Beginning photographers often have trouble calculating rates for their clients, especially if they don’t have the confidence to demand adequate prices to cover all their startup costs and the price for their talent. This guide will break down how beginner photographers should set their rates when establishing a new client base or negotiating prices for a new job.

Calculate Prices by Adding Costs Plus Profits

For starters, make sure that you calculate your rates by adding the costs for your business in addition to leaving some space for profits.

Let’s break down a simple example with basic math for ease of understanding. Say that it costs you $500 to complete a project for a client. The $500 costs come from:

  • Transportation fees
  • Time spent preparing for the job
  • The costs for materials, such as purchasing a special lens for the client
  • Aftereffects or other post-photo work, including the software required to complete the job
  • And more

If you charge $500 for that job, you’ll end up making zero dollars in profit overall. That’s no way to pay the bills and it’s no way to grow your business.

Therefore, every job rate you set should also be enough that you can save the extra or put it toward your business for further growth.

Specify Your Rates Clearly in Written Contracts

It’s also a good idea to make sure that you specify all of your photo project rates in a written contract for photography. Written contracts provide legal protection in case a client tries to accuse you of scamming them or promising work that you didn’t mention whatsoever.

Furthermore, it leaves no room for interpretation on the part of your client. They have no excuse if they try to underpay you for your work. Set your rate in a written contract and stick with it instead of leaving yourself open to endless verbal negotiations.

 How Should Beginner Photographers Set Their Rates

Choose to Charge By the Hour or By the Project

You should decide at the beginning of your business whether you want to charge by the hour or by the project. Both methods have their pros and cons.

When charging by the hour:

  • You can factor in the hours it takes for transportation, as well as preparing and ending the contract, not just the time it takes you to snap your photos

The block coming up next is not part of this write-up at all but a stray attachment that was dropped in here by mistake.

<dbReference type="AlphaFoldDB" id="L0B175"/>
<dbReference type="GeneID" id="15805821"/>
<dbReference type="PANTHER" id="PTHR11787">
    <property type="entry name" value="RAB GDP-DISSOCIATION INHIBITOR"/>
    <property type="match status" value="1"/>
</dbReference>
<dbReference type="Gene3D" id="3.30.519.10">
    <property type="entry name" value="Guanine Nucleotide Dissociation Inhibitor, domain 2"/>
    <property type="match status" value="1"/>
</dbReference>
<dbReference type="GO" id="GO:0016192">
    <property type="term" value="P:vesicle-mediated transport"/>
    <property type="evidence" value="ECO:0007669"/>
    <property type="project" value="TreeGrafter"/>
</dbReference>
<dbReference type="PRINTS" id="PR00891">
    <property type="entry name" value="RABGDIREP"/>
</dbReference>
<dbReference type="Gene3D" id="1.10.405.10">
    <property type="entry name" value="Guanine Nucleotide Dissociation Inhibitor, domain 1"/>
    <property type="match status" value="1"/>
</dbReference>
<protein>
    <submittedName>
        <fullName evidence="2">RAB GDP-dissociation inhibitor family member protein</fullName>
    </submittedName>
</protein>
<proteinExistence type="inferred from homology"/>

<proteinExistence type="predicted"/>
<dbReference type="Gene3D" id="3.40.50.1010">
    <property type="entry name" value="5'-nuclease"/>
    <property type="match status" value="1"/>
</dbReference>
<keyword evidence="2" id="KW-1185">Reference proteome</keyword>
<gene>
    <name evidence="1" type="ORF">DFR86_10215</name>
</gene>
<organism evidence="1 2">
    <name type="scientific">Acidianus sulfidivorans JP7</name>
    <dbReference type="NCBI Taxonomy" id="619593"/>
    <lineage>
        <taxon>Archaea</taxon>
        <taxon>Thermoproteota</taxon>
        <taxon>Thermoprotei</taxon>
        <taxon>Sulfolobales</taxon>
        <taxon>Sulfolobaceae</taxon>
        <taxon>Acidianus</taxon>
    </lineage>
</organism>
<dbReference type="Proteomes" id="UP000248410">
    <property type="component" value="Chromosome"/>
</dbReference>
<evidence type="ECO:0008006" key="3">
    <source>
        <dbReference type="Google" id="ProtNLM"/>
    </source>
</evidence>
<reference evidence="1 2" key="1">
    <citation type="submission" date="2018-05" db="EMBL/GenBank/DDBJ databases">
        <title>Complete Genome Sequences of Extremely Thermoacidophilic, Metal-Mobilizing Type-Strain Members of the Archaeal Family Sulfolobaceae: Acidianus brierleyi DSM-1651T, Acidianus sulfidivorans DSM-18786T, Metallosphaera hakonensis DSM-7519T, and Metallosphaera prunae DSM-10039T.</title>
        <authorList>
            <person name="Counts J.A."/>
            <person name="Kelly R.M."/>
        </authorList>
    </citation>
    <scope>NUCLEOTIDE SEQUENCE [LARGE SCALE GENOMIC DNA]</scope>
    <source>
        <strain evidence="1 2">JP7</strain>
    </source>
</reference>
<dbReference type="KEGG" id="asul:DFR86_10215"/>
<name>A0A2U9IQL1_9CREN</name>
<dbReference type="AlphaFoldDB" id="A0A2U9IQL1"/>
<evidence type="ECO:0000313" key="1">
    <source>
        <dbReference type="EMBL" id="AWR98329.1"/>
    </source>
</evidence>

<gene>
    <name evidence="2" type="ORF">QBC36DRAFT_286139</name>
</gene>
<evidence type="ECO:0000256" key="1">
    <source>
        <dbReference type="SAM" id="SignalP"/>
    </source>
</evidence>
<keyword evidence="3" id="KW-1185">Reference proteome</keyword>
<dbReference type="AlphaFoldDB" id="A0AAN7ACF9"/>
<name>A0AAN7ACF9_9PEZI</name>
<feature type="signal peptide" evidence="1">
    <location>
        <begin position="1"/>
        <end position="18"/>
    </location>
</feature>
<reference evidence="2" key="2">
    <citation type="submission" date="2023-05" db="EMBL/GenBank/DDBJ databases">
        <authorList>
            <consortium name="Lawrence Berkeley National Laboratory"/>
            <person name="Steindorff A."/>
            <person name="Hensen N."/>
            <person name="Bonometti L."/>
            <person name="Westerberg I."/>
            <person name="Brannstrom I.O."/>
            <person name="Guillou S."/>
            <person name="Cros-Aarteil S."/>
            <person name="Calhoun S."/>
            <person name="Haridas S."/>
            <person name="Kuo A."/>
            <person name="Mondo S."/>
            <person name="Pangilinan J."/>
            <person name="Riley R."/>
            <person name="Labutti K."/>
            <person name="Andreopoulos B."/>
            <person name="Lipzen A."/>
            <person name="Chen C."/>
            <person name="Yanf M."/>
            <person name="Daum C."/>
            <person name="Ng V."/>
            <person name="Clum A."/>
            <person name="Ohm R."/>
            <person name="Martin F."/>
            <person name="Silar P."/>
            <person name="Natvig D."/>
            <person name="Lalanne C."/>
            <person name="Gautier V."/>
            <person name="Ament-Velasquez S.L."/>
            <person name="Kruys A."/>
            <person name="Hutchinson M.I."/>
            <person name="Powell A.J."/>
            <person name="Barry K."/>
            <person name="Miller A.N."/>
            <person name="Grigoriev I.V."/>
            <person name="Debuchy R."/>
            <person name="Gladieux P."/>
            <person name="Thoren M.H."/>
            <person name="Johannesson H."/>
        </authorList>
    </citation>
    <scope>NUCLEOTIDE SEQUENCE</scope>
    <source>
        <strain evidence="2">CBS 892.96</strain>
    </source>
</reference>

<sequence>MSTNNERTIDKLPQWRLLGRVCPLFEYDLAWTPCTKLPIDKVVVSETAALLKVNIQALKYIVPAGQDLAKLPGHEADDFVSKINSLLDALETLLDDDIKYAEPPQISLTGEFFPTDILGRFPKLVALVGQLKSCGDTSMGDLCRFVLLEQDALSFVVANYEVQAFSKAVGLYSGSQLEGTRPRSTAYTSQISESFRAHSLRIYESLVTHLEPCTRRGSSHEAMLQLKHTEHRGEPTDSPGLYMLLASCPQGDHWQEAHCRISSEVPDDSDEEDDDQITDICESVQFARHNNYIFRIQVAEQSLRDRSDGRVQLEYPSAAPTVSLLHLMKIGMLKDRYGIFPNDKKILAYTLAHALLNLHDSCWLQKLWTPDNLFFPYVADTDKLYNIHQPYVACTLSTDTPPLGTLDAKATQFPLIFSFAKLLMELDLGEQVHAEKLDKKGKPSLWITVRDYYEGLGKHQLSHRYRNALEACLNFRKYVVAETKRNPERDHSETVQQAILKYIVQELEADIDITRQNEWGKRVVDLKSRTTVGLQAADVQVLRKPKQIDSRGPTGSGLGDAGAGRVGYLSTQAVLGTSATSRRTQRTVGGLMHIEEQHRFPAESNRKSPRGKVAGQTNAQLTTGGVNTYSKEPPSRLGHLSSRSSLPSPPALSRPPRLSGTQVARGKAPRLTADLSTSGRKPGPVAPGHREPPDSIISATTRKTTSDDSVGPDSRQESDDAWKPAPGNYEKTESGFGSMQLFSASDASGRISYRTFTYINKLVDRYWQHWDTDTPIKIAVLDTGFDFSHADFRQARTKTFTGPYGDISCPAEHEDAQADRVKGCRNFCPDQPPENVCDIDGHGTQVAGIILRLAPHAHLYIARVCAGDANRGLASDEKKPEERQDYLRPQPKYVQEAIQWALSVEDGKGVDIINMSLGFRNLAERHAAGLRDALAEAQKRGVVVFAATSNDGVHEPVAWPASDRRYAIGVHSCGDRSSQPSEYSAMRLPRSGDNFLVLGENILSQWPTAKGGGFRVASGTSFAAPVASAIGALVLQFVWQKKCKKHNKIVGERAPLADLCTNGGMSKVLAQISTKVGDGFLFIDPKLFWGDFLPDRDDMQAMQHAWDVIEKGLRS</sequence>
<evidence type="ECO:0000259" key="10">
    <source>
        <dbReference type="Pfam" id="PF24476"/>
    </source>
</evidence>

• It allows you to be flexible with how much you charge a client, which can be helpful if they demand extra work near the end of a job

When charging by the project:

  • Your clients will be less likely to be surprised by your costs
  • Your job rates will be less negotiable

The key point here is to choose one or the other early so you can stick with the pricing method in the long run and grow a reputation in the process. Plus, it’ll help your rates be easier to understand on job boards like Freelance.com.

Always Factor in the Cost of Labor

Never forget to factor in the cost of your labor when pricing your photography work. Basically, don’t charge clients based on how much it costs to develop film. Furthermore, don’t let clients haggle you down to rock-bottom rates just because their job took you a single afternoon.

It took you years to develop your photography skills to the level that they are now in demand by your clients. That time is what your clients are paying for after the fact. Furthermore, as a freelancer, your clients must pay for your transportation and the other labor inherent in running a freelance business, such as acquiring new clients, closing out contracts, and purchasing supplies.

Don’t Forget Overhead Costs!

Speaking of supplies, don’t forget to calculate overhead costs and add those to your pricing rates every time. Overhead costs are anything from the price of your camera to the costs for repairs to the prices for software and more.

As you can see, pricing as a freelance photographer can be a little complex. But you should follow these rules to the letter to ensure you get paid fairly for your work and can pay your bills on time.

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